You can listen to Incineration Ceremony at the Yuggoth Records Bandcamp page HERE, as well as purchase a digital download for just 10 bucks.  The CD itself appears to be limited to 100 copies, and it looks like they’re almost sold out, so if you want one you better get on it (because you can’t have mine!).

(♠) Yes, I realize this is an oxymoron.  But it works.

Sonic Jesus - “Neither Virtue Nor Anger” (2015)

sonicjesusneithervirtueThis is the last of the Sonic Jesus albums that arrived in the mail the other day from Fuzz Club, and while it’s the last one we’re listening to it’s actually their first full length album.  And it’s a doozy because it’s a double, 16 songs on four sides of wax, complete with a trip-fold gatefold jacket.  Sonic Jesus obviously impressed the hell out of someone over there at Fuzz Club to warrant this kind of investment.

Whereas the other Sonic Jesus releases I listened to and blogged about recently had a certain unceasing relentless to them, Neither Virtue Nor Anger seems to be of a somewhat different breed.  It opens with “Locomotive”, the kind of plaintive song that reminds me of Þórir Georg before picking up the pace and moving into more industrial territory.  That leads into the full-bore “Triumph”, which also appeared on a 7″ single I wrote about recently and one of my favorite Sonic Jesus tracks, a aggressive driver of a number.  By time we get to the tripped out “Sweet Suicide” to close out side A, I’m hooked.

The intensity seems to continue as we flip over to the B side, but it could just be the effect this type of psych has on my brain.  At times it can wear me down, flattening me underneath a thick layer of fuzz that seems to surround me from all sides at once.  Fortunately they bring it down a bit with a very Velvet Underground-y “Paranoid Palace” with it’s slow jangly guitar, a welcome respite to the sensory-numbing pounding of the previous four songs.  It does build to a bit of a crescendo, but that initial breather is all I needed.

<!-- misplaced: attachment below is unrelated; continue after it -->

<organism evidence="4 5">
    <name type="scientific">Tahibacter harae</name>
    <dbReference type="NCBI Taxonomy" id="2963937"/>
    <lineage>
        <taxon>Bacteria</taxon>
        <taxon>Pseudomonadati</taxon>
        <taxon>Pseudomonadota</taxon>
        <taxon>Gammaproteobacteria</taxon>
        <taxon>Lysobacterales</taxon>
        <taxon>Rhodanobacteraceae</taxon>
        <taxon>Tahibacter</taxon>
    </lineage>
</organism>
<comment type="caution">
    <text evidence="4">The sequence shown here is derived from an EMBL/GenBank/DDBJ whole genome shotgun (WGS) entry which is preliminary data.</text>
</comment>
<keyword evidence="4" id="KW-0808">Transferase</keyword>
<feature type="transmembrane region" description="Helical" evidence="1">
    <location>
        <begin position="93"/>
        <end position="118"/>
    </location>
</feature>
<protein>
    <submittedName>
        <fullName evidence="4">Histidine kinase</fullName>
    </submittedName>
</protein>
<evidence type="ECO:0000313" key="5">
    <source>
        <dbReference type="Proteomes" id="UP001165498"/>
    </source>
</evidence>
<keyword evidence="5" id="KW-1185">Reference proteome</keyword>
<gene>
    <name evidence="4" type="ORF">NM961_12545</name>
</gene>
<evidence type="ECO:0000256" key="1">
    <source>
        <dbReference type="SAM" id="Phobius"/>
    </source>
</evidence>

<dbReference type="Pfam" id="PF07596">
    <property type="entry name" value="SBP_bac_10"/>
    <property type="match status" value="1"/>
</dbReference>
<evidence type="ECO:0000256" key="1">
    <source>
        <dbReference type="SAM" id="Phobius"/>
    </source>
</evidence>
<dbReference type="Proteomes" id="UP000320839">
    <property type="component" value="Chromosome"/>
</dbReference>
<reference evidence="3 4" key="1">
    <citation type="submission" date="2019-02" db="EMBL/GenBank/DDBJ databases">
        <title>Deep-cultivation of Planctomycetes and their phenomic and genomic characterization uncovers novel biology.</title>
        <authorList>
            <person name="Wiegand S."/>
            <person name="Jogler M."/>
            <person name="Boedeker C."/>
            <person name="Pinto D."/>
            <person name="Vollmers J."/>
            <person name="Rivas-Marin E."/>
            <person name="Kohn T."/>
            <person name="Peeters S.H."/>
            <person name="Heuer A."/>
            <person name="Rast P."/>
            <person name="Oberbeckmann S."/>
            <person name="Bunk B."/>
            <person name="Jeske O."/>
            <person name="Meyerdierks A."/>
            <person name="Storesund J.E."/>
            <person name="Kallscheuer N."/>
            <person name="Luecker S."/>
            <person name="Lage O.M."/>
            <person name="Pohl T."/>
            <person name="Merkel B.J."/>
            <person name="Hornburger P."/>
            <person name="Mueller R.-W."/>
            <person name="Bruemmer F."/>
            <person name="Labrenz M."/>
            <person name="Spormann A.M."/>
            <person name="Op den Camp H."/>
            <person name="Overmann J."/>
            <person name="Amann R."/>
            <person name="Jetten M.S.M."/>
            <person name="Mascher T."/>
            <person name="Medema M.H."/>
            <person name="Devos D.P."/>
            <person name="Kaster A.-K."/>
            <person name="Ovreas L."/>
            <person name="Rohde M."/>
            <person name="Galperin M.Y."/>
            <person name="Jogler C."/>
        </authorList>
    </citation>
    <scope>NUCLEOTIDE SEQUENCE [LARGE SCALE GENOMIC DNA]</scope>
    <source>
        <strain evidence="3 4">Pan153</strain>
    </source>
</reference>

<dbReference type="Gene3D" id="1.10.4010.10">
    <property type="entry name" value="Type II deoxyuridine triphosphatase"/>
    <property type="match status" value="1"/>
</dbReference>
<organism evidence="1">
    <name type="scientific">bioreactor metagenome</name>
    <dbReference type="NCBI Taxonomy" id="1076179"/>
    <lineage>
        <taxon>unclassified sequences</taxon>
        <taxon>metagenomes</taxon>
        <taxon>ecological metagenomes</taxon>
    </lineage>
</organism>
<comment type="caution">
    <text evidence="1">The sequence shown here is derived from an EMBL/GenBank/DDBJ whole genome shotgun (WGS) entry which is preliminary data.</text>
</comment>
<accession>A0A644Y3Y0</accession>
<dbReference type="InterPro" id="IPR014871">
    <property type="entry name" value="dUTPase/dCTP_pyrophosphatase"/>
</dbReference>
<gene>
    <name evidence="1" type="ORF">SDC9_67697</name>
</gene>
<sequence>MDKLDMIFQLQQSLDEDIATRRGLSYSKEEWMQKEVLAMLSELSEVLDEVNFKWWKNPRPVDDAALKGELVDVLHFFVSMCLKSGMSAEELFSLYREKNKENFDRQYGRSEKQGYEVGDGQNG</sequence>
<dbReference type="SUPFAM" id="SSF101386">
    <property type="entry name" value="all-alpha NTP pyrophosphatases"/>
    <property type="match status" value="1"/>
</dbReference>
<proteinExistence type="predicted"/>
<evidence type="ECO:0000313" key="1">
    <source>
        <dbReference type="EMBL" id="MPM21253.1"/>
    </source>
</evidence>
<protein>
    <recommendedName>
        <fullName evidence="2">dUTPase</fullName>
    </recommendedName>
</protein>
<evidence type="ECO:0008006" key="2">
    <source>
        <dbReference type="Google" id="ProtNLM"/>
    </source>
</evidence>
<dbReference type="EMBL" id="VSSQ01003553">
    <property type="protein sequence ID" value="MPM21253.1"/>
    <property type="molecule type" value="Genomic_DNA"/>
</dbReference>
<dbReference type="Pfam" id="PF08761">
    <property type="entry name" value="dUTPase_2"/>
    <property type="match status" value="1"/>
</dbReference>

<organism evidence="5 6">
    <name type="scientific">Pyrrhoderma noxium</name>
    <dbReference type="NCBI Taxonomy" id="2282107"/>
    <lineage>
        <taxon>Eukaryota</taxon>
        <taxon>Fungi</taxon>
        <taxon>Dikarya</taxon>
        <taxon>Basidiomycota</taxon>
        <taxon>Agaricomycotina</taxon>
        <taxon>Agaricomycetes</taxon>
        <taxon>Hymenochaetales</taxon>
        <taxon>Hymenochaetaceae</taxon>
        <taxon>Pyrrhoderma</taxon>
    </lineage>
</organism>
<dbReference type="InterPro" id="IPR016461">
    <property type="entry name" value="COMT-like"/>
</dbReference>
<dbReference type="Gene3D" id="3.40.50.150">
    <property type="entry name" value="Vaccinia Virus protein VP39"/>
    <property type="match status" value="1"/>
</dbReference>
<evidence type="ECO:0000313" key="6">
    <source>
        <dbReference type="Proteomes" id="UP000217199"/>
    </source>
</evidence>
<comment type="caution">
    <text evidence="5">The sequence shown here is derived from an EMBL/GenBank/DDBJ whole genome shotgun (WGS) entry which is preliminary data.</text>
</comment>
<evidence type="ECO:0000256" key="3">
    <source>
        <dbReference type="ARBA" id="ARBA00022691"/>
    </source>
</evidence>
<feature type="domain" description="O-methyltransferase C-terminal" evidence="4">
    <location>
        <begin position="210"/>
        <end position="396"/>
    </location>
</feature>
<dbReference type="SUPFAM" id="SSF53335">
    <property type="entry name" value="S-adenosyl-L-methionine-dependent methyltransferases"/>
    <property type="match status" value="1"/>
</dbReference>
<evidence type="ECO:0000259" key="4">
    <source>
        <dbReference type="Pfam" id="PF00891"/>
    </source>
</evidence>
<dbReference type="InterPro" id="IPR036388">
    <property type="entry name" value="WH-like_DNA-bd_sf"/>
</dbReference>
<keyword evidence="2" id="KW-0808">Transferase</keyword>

The one thing that differentiates Neither Virtue Nor Anger from the other Sonic Jesus albums and EPs I’ve listened to over the last few weeks is the vocals - while they continue to be effects-laden as they are the other releases, there’s more variance here in how the vocals are treated and that gives the songs a bit of variance, even when the guitar pedals are threatening to punch a drill bit into your brain.  It gives everything a certain nuance that was lacking in the sheer weight of the later efforts.

Side C opens with “Monkey On My Back,” which originally appeared on Sonic Jesus’ self-titled 2012 EP, a song that reminds me a bit of the Brooklyn-based Imaginary Friends, and not only due to the monkey reference. (♠)  In fact the C side in toto has a different vibe to it than the first disc did, more sparse at times in a way that gives more power to the meatier parts.  And the D side kind of brings in a whole Eastern thing, so good on Sonic Jesus for managing to give us 16 songs that have an certain consistency while also mixing it up enough to keep things fresh.

(♠)  But it does not remind me of Peter Gabriel’s “Shock The Monkey,” something that just sounds needlessly cruel especially when he goes on and on about shocking the monkey.